If your student is invited to an interview, the academics will want to see how the student can debate and argue on their feet, stretching your student out of their comfort zone. They want to see the candidates discuss new ideas, make connections and be analytical.
It is not about the student being right or wrong. Remember, they are judging whether they want to teach someone as a future student!
- Differences between Oxford and Cambridge
Although we often merge the two universities names, the institutions are similar but not the same.
Cambridge is planning to introduce new written tests as part of their assessment of potential candidates as it will no longer be able to use AS-levels for most students for entry from autumn 2017 whereas Oxford will place greater emphasis on GCSE results and the marks on their own admissions tests (if required for the course). If you study at Oxford, the final degree result is based on exams taken at the end of the last year, whereas at Cambridge, students are assessed in more than one year of the course.
There are many other differences so I would suggest you do your homework. You can only apply for one and not the other, so the student must be prepared to justify the choice they have made.
- Course choice is top priority
It is advised that students choose the right degree course rather college. Admissions tutors say that their choice of college shouldn’t affect a student’s chances of securing a place at Oxford or Cambridge.
However, it is worth taking into account how many students a college takes on each year in each subject. If students cannot decide on their college, they can make an Open College application, where the student will be automatically assigned to a college, and the colleges will never know that it was an open application.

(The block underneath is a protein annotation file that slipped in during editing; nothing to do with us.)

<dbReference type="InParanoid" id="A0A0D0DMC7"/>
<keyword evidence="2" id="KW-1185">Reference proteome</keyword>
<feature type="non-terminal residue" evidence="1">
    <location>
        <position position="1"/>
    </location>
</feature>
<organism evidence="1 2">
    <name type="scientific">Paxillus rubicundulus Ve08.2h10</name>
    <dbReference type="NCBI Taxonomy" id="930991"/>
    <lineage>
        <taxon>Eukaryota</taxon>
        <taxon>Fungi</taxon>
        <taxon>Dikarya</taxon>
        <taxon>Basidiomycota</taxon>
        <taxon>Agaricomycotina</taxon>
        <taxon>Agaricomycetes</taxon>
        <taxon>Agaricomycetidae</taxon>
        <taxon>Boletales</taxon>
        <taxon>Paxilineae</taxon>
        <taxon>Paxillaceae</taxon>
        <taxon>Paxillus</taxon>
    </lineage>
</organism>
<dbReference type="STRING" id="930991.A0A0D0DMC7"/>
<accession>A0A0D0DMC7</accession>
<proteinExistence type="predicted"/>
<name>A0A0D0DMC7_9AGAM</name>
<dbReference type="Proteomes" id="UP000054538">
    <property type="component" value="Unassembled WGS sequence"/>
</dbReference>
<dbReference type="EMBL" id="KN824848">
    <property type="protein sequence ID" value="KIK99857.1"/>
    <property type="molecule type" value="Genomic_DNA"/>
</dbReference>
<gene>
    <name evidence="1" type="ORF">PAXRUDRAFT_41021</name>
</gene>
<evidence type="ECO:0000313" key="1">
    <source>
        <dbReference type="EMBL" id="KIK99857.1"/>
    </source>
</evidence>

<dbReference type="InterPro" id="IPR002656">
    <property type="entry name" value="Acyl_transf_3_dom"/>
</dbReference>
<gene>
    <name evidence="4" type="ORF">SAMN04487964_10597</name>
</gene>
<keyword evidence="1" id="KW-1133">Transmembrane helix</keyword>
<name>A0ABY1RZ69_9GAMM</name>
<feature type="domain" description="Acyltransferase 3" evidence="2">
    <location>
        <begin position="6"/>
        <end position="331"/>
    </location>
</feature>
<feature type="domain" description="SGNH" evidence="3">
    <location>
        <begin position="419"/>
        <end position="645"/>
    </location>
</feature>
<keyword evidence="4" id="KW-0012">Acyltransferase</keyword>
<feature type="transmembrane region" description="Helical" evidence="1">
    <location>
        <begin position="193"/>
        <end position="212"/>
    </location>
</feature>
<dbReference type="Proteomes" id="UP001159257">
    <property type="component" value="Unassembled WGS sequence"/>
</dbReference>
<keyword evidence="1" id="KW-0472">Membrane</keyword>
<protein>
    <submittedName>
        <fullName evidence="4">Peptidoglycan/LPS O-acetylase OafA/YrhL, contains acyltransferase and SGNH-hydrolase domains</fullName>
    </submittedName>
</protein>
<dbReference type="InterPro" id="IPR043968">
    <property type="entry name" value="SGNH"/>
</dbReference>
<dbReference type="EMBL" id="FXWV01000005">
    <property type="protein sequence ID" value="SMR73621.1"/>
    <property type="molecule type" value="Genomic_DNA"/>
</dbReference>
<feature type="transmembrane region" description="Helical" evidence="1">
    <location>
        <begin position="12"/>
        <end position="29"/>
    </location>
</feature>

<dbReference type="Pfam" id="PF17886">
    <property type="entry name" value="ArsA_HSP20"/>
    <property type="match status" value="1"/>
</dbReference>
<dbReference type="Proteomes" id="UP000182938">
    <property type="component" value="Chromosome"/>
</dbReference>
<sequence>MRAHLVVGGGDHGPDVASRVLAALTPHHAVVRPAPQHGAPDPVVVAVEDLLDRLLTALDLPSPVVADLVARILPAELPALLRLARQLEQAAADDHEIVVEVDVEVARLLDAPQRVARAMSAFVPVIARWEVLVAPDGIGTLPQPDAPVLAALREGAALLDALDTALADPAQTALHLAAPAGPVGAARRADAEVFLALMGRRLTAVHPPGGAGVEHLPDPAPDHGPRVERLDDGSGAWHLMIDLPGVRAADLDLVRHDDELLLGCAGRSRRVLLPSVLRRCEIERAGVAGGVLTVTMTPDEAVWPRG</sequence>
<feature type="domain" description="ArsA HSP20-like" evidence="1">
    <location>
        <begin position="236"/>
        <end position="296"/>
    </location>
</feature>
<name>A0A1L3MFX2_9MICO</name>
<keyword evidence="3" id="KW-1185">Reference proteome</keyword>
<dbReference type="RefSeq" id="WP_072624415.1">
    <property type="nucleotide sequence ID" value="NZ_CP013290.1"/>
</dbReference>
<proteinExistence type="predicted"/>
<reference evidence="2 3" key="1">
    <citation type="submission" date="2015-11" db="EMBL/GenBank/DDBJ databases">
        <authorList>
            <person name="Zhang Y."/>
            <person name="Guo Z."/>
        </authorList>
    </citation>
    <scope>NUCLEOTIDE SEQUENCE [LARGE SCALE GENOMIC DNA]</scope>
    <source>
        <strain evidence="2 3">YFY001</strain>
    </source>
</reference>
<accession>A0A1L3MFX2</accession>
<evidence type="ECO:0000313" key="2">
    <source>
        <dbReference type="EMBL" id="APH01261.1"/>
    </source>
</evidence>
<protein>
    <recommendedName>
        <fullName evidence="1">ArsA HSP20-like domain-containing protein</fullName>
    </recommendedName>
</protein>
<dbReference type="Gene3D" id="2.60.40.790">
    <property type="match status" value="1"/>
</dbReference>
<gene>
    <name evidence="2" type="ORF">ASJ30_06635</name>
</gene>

- Students should be prepared to stand by statement
A student should be comfortable discussing what they have written in their personal statement, especially if they refer to the work of the academic interviewing them! One should be aware that the statement forms a lot of the interview process and academics who interview may well be experts in the area. Therefore, the student should only write about subjects they are comfortable talking about.
- Do not under-estimate importance of your reference
You should never underestimate the power of a teacher’s reference. If you write an excellent piece highlighting the student’s particular talents in their subject and suitability for an academic career at Oxbridge, it will really help. The more original, well-written and compelling the better.
- A-Level results day: call admissions office
When the day comes, it really is worth ringing the college admissions officers to talk through candidates who may have missed the grade, especially if there are mitigating circumstances. A large number of candidates who do not meet the expected A-level offers still get in to Oxbridge.
- You are not alone
Remember: around 60% of students who study at Oxbridge come from the state sector. The latest figures show a record 59% of Oxford students entering this year came from state schools along with 62% at Cambridge in recent years.